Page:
14 December, 2013

Overconfident people


'None of the hypotheses, in my view, is particularly convincing.'

-So... what happened with that issue...?
- Heh, not a lot. But I'll tell you when we meet next time in the pub...
-That sounds like you are pulling me.
- Well, you could think that... or, you could think that I am far too busy for speaking right now, so I just think in the potential moment we casually see each other. Don't confuse yourself.
- Oh, right.

Do not confuse yourself.

13 December, 2013

The Pauli Exclusion Principle

'The Pauli exclusion principle with a single-valued many-particle wavefunction is equivalent to requiring the wavefunction to be antisymmetric.'

I don't belong here...

11 December, 2013


How to write good.
1. Avoid Alliterations. Always
2. Prepositions are not words to finish sentences with.
3. Avoid cliches like the plague. They are old hat.
4. Comparisons are as bad as cliches.
5. Be more or less specific.
6. Writers should never generalize.
Seven: Be consistent!
8. Don't be redundant; don't use more words than necessary; it's highly superfluous.
9. Who needs rhetorical questions?
10. Exaggeration is a billion times worse than understatement.

I'm nearly there. Again.
Lasts steps are always difficult.

08 December, 2013

The Christmas Flavour Concept.

Staring each other from the top of nowhere.
Could even be in nowhere?

How many souveninrs do I keep? How many still to go?
Last night I travelled as a picture. Wearing flesh.
And I did lost all the mega pixels and the measurements of your bedding pack.

How much did it cost to see each other? In time measures, please.
And at the next morning I need to cheer up you cause I couldn't be bothered last night.
Well, in fact I was, but too late.

Silent cinema. Genius hidden in people with grandeur delusions.
(Yeah, Byron and Wilde, I won't forget that).

Concealed are the greatest anyway.
Reading again and again the same caption of the journal pages.

They are being researched again.
Researched again.

But even if the 
Crystal Palace hangs over Bleak House, it is, of course, not in it.

The Christmas spirits are not the same everywhere. So does it change the Christmas flavor.

Do I taste like Christmas, Sir?

07 December, 2013

Twin Shadow Forget

I miss your songs, I miss your hair, your laugh and even your indifference.

Oh wait, no, I don't miss this one.

As John Maddison's character used to say: I don't know why I shouldn't but I don't.

Out of the night that covers me,
Black as the pit from pole to pole,
I thank whatever gods may be
For my unconquerable soul.

 In the fell clutch of circumstance
I have not winced nor cried aloud.
Under the bludgeonings of chance
My head is bloody, but unbowed.

 Beyond this place of wrath and tears
Looms but the horror of the shade,
And yet the menace of the years
Finds and shall find me unafraid.

It matters not how strait the gate,
How charged with punishments the scroll,
I am the master of my fate:
I am the captain of my soul.

(William Earnest Henley)


I'm emptying.

P.D: La batalla entre el nadaqueperder y la mentirijilla de la autosuperación. 

27 November, 2013

Touch and go

London. Michaelmas term lately over, and the Lord Chancellor sitting in Lincoln's Inn Hall. Implacable November weather. As much mud in the streets as if the waters had but newly retired from the face of the earth, and it would not be wonderful to meet a Megalosaurus, forty feet long or so, waddling like an elephantine lizard up Holborn Hill. Smoke lowering down from chimney-pots, making a soft black drizzle, with flakes of soot in it as big as full-grown snowflakes--gone into mourning, one might imagine, for the death of the sun. Dogs, undistinguishable in mire. Horses, scarcely better; splashed to their very blinkers. Foot passengers, jostling one another's umbrellas in a general infection of ill temper, and losing their foot-hold at street-corners, where tens of thousands of other foot passengers have been slipping and sliding since the day broke (if this day ever broke), adding new deposits to the crust upon crust of mud, sticking at those points tenaciously to the pavement, and accumulating at compound interest.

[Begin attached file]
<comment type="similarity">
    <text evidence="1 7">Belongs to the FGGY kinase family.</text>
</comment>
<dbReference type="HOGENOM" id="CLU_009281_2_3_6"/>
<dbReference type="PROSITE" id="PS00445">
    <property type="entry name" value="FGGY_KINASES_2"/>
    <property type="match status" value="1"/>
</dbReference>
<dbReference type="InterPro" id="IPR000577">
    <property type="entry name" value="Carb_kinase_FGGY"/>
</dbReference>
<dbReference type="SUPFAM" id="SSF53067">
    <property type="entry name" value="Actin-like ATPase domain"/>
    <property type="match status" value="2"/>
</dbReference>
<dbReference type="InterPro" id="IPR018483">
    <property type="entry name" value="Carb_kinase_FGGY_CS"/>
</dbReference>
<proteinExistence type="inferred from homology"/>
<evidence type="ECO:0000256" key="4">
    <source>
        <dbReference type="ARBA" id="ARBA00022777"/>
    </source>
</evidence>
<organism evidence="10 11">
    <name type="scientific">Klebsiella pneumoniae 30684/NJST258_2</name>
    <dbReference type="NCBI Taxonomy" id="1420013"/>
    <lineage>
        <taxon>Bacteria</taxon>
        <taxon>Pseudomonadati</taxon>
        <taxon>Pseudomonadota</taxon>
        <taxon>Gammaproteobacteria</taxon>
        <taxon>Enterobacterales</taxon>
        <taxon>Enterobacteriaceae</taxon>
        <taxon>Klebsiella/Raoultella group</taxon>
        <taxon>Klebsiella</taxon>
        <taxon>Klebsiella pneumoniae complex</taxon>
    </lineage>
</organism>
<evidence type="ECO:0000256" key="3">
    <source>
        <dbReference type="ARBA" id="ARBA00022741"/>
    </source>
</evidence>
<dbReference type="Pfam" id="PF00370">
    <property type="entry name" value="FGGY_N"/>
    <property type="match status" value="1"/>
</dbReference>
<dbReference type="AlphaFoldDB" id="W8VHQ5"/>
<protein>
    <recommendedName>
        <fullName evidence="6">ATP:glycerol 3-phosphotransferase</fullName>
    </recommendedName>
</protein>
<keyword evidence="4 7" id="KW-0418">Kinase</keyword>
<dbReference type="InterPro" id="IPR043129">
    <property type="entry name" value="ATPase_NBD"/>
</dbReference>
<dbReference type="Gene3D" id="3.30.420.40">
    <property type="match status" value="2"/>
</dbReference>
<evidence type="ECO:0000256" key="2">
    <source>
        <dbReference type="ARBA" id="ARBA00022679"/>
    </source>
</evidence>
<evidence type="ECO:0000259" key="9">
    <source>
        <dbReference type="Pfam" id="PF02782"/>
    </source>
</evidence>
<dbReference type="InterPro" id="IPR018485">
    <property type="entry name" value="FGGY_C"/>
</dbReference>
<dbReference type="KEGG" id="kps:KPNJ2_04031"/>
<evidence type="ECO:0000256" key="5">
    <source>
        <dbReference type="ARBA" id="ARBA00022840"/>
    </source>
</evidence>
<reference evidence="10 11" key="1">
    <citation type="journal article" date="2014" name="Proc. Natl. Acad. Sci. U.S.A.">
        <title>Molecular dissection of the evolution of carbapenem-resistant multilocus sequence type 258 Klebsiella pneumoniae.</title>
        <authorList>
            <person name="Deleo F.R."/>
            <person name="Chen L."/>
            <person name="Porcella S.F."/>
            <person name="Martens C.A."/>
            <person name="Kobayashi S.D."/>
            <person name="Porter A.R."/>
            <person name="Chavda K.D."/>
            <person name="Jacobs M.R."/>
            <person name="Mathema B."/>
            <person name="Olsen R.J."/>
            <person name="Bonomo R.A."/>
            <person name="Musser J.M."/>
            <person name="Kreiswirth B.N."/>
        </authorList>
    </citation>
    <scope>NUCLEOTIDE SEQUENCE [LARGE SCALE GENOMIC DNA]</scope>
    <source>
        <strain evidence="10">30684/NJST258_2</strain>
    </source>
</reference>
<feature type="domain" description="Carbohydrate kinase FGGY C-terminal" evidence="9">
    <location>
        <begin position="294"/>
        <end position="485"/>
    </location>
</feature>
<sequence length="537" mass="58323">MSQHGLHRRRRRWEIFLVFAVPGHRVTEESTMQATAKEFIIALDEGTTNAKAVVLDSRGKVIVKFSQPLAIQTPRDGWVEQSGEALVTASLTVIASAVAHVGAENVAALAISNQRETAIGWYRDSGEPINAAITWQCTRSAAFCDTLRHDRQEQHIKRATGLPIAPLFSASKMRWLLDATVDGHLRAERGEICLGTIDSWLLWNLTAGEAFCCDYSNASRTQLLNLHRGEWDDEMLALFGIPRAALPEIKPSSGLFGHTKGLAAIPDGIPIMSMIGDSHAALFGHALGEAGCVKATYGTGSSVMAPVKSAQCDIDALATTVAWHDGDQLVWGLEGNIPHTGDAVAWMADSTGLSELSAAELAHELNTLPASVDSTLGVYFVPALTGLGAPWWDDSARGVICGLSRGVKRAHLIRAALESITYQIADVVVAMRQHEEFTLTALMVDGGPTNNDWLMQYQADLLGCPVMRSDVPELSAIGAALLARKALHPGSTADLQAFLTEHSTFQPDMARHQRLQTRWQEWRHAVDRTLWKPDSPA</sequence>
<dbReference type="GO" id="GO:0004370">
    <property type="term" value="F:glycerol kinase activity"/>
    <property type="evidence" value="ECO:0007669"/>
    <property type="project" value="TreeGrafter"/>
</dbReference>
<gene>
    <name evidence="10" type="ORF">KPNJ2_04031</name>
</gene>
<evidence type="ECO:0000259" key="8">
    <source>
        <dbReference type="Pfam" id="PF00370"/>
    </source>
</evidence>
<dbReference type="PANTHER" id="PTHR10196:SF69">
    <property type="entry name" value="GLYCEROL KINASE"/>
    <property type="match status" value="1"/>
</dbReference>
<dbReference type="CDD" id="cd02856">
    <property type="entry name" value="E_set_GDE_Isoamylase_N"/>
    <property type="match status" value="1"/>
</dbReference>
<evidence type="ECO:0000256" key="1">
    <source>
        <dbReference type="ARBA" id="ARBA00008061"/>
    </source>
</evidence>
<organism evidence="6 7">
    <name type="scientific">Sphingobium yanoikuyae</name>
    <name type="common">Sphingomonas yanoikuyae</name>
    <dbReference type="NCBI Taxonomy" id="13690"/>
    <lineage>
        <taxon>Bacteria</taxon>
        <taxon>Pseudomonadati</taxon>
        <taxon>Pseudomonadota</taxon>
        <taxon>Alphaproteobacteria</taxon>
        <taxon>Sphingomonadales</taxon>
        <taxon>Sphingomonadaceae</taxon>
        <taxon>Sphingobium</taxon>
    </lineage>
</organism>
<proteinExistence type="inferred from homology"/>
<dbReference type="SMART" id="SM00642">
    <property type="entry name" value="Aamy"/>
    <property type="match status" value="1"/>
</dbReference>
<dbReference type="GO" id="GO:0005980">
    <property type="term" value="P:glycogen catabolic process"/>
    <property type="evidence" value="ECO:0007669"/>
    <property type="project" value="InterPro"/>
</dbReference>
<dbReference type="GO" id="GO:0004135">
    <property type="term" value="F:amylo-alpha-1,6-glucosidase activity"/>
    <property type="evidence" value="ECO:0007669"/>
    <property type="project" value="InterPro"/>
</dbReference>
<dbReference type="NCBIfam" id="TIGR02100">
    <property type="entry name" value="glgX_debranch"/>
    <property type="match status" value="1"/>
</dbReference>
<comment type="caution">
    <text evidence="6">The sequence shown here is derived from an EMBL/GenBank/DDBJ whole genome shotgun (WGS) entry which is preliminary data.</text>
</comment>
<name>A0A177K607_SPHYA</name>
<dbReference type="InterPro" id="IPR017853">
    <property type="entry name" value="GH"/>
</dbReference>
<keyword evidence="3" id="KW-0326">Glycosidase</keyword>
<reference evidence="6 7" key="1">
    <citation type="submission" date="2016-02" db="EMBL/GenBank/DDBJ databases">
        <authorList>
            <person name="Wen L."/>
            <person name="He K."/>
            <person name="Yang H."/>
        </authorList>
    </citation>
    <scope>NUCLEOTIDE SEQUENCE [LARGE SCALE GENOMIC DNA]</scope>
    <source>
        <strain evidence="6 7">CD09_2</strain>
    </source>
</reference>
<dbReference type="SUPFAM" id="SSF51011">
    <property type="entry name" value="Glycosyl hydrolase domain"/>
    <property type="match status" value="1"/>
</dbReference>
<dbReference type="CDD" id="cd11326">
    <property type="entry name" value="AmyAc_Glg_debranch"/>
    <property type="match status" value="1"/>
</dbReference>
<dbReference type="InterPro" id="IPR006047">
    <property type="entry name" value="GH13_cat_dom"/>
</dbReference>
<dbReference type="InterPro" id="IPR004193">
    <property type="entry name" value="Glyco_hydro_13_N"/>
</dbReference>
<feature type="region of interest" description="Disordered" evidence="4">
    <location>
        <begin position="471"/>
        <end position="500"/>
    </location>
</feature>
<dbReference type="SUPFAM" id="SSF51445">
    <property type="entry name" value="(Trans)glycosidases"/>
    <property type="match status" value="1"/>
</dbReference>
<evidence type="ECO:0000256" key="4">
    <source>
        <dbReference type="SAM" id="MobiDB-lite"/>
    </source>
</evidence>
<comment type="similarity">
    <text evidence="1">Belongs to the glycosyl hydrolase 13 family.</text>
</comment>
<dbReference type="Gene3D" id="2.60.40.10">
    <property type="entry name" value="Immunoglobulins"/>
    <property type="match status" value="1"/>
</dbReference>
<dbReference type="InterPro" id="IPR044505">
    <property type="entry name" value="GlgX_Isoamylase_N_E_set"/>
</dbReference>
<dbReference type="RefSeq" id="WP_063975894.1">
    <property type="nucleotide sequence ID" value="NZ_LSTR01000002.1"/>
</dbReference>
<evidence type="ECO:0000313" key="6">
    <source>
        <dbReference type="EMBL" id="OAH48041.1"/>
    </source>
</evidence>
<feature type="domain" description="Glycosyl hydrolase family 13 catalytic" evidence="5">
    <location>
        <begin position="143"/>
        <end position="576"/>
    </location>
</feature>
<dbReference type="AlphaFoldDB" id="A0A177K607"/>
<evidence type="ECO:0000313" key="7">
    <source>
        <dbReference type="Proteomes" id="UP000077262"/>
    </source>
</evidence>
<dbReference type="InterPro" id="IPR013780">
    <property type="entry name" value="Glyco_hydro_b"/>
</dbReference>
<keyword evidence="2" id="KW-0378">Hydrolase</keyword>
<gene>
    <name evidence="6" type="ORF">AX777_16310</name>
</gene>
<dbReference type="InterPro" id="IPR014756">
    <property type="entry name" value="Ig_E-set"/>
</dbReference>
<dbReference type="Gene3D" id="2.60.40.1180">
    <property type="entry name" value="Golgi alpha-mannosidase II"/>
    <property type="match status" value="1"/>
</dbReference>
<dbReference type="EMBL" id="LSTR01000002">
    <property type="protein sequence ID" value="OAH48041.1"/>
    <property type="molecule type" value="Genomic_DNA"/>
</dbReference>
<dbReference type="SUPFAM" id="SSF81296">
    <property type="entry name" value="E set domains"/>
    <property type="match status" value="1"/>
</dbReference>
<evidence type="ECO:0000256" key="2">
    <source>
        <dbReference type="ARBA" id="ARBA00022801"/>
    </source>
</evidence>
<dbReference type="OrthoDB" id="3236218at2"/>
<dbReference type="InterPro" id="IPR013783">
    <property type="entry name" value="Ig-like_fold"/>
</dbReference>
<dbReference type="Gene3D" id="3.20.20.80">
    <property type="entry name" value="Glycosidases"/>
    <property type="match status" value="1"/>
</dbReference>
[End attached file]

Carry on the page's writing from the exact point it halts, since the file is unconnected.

Fog everywhere. Fog up the river, where it flows among green aits and meadows; fog down the river, where it rolls defiled among the tiers of shipping and the waterside pollutions of a great (and dirty) city. Fog on the Essex marshes, fog on the Kentish heights. Fog creeping into the cabooses of collier-brigs; fog lying out on the yards, and hovering in the rigging of great ships; fog drooping on the gunwales of barges and small boats. Fog in the eyes and throats of ancient Greenwich pensioners, wheezing by the firesides of their wards; fog in the stem and bowl of the afternoon pipe of the wrathful skipper, down in his close cabin; fog cruelly pinching the toes and fingers of his shivering little ’prentice boy on deck. Chance people on the bridges peeping over the parapets into a nether sky of fog, with fog all round them, as if they were up in a balloon, and hanging in the misty clouds.
Gas looming through the fog in divers places in the streets, much as the sun may, from the spongey fields, be seen to loom by husbandman and ploughboy. Most of the shops lighted two hours before their time — as the gas seems to know, for it has a haggard and unwilling look.

The raw afternoon is rawest, and the dense fog is densest, and the muddy streets are muddiest near that leaden-headed old obstruction, appropriate ornament for the threshold of a leaden-headed old corporation, Temple Bar. And hard by Temple Bar, in Lincoln’s Inn Hall, at the very heart of the fog, sits the Lord High Chancellor in his High Court of Chancery.